First, some history: It’s known that air grows colder and thinner with altitude, but in 1902 a scientist named Léon Teisserenc de Bort, using instrument-equipped balloons, found a point in Earth’s atmosphere at about 40,000 to 50,000 feet (12,000 to 15,000 meters) where the air stops cooling and begins growing warmer.
He called this invisible turnaround a “tropopause,” and coined the terms “stratosphere” for the atmosphere above, and “troposphere” for the layer below, where we live — terms still used today.
Then, in the 1980s, NASA spacecraft discovered that tropopauses are also present in the atmospheres of the planets Jupiter, Saturn, Uranus, and Neptune, as well as Saturn’s largest moon, Titan. And remarkably, these turnaround points all occur at roughly the same level in the atmosphere of each of these different worlds — at a pressure of about 0.1 bar, or about one-tenth of the air pressure at Earth’s surface.
Now, Tyler Robinson and David Catling from UW have used basic physics to show why this happens and suggests that tropopauses are probably common to billions of thick-atmosphere planets and moons throughout the galaxy.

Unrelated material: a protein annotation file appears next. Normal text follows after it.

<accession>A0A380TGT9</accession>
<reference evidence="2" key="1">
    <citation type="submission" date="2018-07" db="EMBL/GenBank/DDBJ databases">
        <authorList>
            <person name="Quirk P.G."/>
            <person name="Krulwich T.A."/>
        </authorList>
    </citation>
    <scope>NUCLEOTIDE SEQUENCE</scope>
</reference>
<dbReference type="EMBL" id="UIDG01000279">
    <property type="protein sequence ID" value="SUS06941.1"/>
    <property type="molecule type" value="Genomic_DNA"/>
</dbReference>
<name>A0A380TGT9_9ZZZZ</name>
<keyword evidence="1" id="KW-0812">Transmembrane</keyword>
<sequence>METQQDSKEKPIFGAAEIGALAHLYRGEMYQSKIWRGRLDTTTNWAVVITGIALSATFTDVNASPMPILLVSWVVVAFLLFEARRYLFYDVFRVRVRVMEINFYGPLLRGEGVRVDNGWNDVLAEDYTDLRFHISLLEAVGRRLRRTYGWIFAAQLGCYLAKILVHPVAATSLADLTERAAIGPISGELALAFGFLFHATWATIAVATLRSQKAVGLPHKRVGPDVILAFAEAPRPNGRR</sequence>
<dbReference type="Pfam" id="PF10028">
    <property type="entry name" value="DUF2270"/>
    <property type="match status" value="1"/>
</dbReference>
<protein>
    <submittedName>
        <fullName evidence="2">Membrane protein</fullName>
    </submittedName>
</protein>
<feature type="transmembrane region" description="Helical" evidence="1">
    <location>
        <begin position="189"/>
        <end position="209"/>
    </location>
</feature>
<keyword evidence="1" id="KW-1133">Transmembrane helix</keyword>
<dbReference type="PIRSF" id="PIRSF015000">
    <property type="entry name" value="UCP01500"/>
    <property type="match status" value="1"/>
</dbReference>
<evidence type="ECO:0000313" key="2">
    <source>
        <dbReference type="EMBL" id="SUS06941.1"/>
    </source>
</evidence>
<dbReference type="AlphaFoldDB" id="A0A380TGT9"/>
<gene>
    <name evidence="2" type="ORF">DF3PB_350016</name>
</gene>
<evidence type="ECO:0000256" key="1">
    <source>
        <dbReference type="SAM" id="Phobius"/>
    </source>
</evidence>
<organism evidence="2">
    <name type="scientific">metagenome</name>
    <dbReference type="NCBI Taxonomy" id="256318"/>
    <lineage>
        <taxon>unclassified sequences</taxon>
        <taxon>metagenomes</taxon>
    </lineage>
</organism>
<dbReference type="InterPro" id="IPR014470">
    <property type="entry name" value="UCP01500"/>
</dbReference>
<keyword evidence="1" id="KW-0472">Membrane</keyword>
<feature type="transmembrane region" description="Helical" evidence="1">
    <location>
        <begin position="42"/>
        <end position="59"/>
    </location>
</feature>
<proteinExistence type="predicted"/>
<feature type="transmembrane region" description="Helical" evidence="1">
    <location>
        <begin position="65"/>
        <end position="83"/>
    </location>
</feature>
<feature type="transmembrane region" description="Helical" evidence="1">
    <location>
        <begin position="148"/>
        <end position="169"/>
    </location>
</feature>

“The explanation lies in the physics of infrared radiation,” said Robinson. Atmospheric gases gain energy by absorbing infrared light from the sunlit surface of a rocky planet or from the deeper parts of the atmosphere of a planet like Jupiter, which has no surface.
Using an analytic model, Catling and Robinson show that at high altitudes atmospheres become transparent to thermal radiation due to the low pressure. Above the level where the pressure is about 0.1 bar, the absorption of visible, or ultraviolet, light causes the atmospheres of the giant planets — and Earth and Titan — to grow warmer as altitude increases.
The physics, they write, provides a rule of thumb — that the pressure is around 0.1 bar at the tropopause turnaround — which should apply to the vast number of planetary atmospheres with stratospheric gases that absorb ultraviolet or visible light.
Astronomers could use the finding to extrapolate temperature and pressure conditions on the surface of planets and work out whether the worlds are potentially habitable — the key being whether pressure and temperature conditions allow liquid water on the surface of a rocky planet.
“Then we have somewhere we can start to characterize that world,” Robinson said. “We know that temperatures are going to increase below the tropopause, and we have some models for how we think those temperatures increase — so given that leg up, we can start to extrapolate downward toward the surface.”
“It’s neat that common physics not only explains what’s going on in solar system atmospheres, but also might help with the search for life elsewhere,” Robinson said.